Funds, projects to be outlined in state rail plan meetings starting next week in South Portland
The state's railroad system, and funding priorities for future projects, could soon have a comprehensive vision.
Whether that vision will be shared by various rail advocates remains to be seen.
Beginning Monday, Dec. 7, at the South Portland Community Center, the state Department of Transportation will present its preliminary analysis and recommendations for the Maine State Rail Plan, a document that will serve as a guide for the development and investment in passenger and freight rail over the next 10 years.
The plan has drawn interest from groups that support increased rail development, but whose goals could ultimately compete for limited state and federal funding.
Rail supporters in Lewiston-Auburn have called for the revitalization of the region's rail system, as have advocates hoping to re-establish the so-called Mountain Division Line along Route 302. Rail supporters in both regions include the Auburn City Council, which claims investment in freight and passenger systems will reinvigorate local economies hurt by mill closures.
Meanwhile, supporters of extension of Amtrak Downeaster service to Brunswick continue to tout the popularity and economic benefits of the passenger service. Brunswick and Freeport each have development projects tied to the Portland-Brunswick extension, while communities along the established Portland-Boston line are calling for an investment to allow higher speeds – an improvement that could make the service more competitive with automobiles.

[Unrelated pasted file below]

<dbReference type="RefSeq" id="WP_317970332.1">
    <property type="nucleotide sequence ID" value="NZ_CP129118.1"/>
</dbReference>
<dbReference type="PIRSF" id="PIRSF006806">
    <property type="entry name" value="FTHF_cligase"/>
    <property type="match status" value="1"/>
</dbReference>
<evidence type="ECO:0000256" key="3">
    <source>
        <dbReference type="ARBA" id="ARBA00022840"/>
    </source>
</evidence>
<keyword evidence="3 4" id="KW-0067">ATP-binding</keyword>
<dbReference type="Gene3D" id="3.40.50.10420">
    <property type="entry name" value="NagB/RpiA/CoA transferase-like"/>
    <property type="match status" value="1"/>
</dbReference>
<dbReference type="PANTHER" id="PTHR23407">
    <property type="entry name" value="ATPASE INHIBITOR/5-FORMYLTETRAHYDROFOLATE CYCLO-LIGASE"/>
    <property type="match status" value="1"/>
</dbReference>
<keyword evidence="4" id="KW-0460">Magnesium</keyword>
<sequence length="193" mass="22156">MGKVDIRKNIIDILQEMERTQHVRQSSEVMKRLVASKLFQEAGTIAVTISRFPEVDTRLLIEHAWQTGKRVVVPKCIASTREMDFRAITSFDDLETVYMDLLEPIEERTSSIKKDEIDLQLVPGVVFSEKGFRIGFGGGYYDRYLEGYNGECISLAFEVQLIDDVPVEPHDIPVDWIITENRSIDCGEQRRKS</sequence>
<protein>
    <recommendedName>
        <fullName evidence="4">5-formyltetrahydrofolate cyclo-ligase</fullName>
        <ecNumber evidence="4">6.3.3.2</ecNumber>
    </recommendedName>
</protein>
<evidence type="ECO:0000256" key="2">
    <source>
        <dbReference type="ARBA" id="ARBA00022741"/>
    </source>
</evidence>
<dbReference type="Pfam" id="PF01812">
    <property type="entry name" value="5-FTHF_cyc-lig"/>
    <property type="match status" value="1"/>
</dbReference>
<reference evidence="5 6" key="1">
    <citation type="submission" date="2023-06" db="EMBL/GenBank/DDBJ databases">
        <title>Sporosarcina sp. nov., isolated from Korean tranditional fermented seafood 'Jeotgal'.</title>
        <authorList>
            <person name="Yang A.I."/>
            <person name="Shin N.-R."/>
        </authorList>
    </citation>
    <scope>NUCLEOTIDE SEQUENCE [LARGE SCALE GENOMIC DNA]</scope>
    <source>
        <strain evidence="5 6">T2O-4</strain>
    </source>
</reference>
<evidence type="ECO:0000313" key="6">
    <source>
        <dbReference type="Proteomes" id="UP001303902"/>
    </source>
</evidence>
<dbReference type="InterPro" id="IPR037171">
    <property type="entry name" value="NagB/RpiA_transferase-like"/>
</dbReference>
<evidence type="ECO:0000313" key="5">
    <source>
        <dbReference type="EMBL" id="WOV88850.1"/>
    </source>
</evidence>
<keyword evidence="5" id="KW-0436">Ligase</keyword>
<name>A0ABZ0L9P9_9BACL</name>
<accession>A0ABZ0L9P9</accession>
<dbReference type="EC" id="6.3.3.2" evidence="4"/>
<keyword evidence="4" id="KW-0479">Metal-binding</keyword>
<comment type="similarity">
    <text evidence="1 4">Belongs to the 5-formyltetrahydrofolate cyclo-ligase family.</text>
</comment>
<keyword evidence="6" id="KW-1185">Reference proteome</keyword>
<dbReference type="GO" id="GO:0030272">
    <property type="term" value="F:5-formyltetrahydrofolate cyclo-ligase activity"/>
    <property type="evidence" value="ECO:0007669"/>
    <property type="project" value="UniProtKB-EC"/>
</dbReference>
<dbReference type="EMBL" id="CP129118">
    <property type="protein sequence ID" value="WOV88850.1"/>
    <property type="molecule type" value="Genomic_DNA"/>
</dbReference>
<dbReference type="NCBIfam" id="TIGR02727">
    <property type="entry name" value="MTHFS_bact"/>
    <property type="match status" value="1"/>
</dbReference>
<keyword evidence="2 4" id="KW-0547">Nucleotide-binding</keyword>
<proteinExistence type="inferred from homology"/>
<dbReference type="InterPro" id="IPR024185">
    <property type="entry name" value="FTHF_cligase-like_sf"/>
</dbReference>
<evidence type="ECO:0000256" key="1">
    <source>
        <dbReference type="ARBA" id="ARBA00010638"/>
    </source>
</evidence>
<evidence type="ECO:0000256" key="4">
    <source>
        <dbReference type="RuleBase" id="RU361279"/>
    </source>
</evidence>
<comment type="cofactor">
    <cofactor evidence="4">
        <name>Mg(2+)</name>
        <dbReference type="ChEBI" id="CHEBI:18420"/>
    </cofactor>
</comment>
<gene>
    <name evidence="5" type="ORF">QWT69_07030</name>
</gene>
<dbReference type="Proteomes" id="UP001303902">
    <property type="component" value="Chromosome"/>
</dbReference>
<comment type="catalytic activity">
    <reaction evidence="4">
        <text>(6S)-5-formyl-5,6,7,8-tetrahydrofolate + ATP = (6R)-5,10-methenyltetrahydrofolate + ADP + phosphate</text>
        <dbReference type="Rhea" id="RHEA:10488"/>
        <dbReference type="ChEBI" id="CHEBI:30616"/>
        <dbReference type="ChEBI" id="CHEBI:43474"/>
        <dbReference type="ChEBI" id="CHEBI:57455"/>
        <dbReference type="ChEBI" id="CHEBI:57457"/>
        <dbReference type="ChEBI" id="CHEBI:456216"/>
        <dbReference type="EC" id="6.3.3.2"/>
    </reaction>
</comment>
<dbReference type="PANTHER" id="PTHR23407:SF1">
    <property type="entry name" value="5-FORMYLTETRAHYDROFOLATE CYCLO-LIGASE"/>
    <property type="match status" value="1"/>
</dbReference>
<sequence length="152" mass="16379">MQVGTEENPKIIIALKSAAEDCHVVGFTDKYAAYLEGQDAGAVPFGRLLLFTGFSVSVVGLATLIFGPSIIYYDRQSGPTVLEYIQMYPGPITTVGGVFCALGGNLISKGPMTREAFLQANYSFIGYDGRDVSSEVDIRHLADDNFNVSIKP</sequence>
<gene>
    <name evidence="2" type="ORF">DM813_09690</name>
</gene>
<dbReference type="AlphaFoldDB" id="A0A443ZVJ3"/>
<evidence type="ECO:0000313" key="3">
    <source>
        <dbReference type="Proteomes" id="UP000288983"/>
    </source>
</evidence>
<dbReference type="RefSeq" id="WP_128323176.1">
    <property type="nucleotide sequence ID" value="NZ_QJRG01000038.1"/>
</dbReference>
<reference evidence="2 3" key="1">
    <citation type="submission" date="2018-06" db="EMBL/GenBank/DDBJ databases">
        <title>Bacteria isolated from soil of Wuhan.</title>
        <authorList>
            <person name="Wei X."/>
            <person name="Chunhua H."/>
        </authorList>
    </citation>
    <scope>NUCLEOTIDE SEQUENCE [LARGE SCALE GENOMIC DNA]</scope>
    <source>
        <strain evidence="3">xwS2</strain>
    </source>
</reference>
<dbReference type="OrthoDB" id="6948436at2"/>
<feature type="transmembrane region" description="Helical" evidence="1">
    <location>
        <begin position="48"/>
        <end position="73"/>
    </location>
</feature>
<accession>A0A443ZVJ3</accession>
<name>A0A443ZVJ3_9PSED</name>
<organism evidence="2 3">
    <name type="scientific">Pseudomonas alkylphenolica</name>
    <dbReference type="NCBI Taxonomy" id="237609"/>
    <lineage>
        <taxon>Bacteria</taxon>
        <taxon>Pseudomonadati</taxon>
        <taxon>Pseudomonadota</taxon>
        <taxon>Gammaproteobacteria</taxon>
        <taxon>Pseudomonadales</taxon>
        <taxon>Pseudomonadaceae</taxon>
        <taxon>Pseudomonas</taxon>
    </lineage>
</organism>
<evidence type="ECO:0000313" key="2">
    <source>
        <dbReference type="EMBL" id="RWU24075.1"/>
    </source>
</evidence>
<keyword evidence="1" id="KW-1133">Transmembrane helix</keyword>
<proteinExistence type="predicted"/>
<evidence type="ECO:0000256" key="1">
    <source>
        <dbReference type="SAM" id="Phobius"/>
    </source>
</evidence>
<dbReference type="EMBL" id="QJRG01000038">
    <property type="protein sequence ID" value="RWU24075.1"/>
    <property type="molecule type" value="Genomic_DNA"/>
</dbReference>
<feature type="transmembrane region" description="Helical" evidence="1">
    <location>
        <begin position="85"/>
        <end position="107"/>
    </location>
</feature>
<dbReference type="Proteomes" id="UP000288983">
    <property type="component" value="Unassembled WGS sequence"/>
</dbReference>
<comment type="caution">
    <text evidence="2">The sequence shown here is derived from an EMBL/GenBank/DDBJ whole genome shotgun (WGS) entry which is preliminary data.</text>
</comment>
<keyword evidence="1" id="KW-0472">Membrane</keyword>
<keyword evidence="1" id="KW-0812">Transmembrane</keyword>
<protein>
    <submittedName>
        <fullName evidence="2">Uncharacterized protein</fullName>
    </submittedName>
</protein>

The recently established Maine Rail Transit Coalition has lobbied for a commuter rail system that would service Portland, Lewiston and Augusta. Tony Donovan, a spokesperson for the group, said the state rail plan should include passenger service from the Maine State Pier to the Auburn airport, as well as from the Portland Transportation Center along the Mountain Division line. Donovan said his group also supports the continued funding for the Downeaster.
Supporters of these projects, and a host of others, have appeared during four public workshops that were held this fall. They have also appeared on a comments page set up by MDOT to gather input on the rail plan. To date, over 70 comments have been posted on the site.
The Dec. 7 meeting is the first of four follow-up sessions being held in South Portland, Bangor, Lewiston and Presque Isle.
The state plan comes amid increased national interest in rail as a means of reducing traffic congestion, moving goods and boosting local economies. Earlier this year President Barack Obama made available $13 billion in the American Recovery and Reinvestment Act to benefit rail projects, including high-speed rail.
The Downeaster has applied for those federal dollars in the hopes of using them for the Portland-Brunswick extension and to increase speeds along its existing route.
Nathan Moulton, of Maine DOT, said in a recent press release that the state rail plan is important to best evaluate the state's rail system and to establish funding priorities.
"Funding for rail, as for other transportation improvements, is limited," Moulton said. "As a result, it is critical to invest what funding we have wisely. Our goal is to invest in a way that shows the most benefit to the state economy and to the largest number of Maine residents."
The Dec. 7 meeting will be begin at 6 p.m. at the South Portland Community Center, 21 Nelson Road.
For the times and locations of the other meetings, or to review studies that will impact the Maine State Rail Plan, visit the MDOT's Web page at maine.gov/mdot/railplan/index.htm